Mixed feelings about Lubanga in Ituri
Being in Ituri district the day former warlord Thomas Lubanga was handed down his verdict was interesting. The International Criminal Court in The Hague found him guilty of conscripting child soldiers under the age of 15 to fight for Congolese rebel forces during a five-year war that killed tens of thousands of people.
He was handed over to the court in The Hague in 2006 and went on trial in 2009.
This is not a simple open and shut case – there are some who believe he is guilty and there are those who think he is being unfairly targeted.
I spent the whole day immersed in this story. I started off in what one could call a “pro-Lubanga” village. These are people from the same ethnic tribe as him - the Hema.
I met a group of former child soldiers – young men now in their early twenties. The youngest said he joined Lubanga’s forces when he was just 10 years old. I expected the boys to say how they were angry that they were forced to fight but, they did not.
They said they joined Lubanga because that was the only way they could survive. Many had lost their parents during the civil war and their other family members had run away from the fighting. So, they were alone.
“Our parents were killed during the war. Joining the soldiers meant I was protected. It was how we survived.
“You had to learn to kill or be killed. I fought to revenge the deaths of my people and take back my land.
“I may not be alive today were it not for Thomas Lubanga.”
It was surreal – children who were forced into war seemed glad that they had been – because it was the only way that they knew how to stay alive.
Not many people can say they know what these boys went through. How can one, unless they had been in their shoes?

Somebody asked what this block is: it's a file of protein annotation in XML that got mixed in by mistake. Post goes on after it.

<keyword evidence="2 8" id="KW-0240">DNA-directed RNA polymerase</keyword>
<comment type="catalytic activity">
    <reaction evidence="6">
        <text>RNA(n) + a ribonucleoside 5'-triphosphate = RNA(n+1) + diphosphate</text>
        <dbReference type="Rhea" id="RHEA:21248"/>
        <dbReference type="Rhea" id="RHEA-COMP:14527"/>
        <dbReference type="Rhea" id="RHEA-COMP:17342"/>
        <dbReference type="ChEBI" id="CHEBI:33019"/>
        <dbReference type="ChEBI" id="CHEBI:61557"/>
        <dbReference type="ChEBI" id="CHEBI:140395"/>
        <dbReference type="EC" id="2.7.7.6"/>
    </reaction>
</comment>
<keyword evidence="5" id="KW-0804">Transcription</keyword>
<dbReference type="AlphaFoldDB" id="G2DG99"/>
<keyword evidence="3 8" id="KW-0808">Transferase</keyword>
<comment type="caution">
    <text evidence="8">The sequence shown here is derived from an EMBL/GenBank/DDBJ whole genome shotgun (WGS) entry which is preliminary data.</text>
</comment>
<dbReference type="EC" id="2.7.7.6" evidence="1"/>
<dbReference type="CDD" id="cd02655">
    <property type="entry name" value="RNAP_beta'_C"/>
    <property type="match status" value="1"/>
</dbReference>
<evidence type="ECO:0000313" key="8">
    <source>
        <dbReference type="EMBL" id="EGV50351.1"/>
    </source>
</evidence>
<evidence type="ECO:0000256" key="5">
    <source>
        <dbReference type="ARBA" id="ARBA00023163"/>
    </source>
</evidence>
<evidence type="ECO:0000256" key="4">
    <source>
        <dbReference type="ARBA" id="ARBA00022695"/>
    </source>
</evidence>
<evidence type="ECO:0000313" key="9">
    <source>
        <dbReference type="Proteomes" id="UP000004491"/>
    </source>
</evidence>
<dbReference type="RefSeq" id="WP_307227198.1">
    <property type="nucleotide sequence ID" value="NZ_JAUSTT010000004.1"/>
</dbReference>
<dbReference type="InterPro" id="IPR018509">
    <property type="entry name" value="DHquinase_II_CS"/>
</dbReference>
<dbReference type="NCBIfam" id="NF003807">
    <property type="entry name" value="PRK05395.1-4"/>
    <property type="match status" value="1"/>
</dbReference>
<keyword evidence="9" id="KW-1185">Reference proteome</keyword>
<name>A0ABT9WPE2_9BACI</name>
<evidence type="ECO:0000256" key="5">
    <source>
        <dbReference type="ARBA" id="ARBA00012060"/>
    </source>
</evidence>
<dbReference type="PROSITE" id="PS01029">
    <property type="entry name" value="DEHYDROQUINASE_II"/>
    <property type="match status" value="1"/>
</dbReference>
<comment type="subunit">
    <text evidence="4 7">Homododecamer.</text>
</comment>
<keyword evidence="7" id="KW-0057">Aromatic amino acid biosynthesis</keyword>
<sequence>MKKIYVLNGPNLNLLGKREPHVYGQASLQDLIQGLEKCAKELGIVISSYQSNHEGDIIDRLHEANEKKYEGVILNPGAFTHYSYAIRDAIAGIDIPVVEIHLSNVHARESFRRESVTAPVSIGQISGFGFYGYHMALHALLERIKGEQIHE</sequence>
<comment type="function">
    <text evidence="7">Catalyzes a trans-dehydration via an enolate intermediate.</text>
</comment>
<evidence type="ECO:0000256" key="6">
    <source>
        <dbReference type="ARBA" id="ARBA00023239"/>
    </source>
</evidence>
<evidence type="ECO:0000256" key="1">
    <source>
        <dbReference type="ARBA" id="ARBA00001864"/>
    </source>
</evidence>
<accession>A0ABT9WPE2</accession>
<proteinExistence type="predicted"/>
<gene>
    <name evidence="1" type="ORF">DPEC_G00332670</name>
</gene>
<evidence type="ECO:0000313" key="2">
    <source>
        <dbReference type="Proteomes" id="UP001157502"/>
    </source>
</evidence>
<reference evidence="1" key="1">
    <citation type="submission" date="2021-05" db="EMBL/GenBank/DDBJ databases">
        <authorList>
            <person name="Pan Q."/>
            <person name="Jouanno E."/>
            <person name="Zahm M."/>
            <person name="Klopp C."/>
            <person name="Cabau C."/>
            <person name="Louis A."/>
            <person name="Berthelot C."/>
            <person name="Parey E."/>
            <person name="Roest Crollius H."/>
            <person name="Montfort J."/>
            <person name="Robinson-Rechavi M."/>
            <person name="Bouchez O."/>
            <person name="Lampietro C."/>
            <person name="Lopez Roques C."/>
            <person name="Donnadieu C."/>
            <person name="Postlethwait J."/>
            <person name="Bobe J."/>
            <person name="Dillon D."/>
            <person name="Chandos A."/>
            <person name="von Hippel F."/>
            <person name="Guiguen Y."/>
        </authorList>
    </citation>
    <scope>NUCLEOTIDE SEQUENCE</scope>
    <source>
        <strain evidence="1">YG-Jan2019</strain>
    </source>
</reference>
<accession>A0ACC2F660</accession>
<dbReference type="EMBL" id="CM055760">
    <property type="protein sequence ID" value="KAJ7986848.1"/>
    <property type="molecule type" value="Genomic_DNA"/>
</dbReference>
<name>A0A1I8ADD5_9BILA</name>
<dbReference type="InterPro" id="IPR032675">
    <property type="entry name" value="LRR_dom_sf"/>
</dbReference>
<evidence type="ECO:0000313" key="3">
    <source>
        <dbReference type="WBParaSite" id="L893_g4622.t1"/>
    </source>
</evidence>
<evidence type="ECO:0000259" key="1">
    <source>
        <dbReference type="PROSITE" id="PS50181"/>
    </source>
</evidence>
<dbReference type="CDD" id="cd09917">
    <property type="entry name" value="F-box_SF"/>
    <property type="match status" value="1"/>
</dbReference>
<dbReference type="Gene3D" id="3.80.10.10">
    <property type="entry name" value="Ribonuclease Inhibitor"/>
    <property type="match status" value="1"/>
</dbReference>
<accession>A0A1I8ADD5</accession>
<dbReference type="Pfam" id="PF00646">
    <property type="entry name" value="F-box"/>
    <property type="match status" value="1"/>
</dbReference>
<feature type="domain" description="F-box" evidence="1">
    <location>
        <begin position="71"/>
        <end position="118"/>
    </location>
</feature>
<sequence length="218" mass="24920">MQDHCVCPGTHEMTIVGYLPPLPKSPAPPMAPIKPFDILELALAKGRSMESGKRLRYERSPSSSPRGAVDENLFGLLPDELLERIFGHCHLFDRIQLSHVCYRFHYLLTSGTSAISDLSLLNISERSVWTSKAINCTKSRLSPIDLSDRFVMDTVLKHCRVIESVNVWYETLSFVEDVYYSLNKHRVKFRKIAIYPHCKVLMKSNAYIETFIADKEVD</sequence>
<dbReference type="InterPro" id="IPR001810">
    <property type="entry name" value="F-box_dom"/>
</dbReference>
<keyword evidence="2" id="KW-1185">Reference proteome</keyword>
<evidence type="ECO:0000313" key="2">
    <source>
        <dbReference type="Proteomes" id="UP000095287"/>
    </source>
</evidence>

As I listen to their stories I imagine what they must have seen and been through especially when they were fighting battles as teenagers. To them Thomas Lubanga was their hero – a sort of father when their family wasn’t there.
An hour later I arrive at another village about 50 km away. They are from the Lendu ethnic group. During the war they fought bloody battles with the Hemas.
People here have been through a lot and are suspicious when we arrive. The civil war ended a few years ago but the trauma of that time is still very real to many families here. They are suspicious and cautious with their words.
I can tell an old woman wants to talk and tell me what she went through but she seems hesitant. I ask her why and all she says is, “If I appear on television my family could be attacked because I criticised Thomas Lubanga. My husband and two of my children were killed when Lubanga’s people attacked this village – it was dreadful. I want to tell you everything I saw, but my child,” she says, “I am scared.”
She looked about 70 – a wealth of information if she would only feel brave enough to speak and tell her story.
Things are not yet well in the eastern Democratic Republic of Congo.
Some parts of the relatively peaceful country are still unstable.
Local militia, and those from neighbouring countries, still attack communities here.
The guilty verdict made far away in Europe may send a message to other war lords who are still recruiting child soldiers, but until they are captured, traumatised communities say they won’t have peace of mind.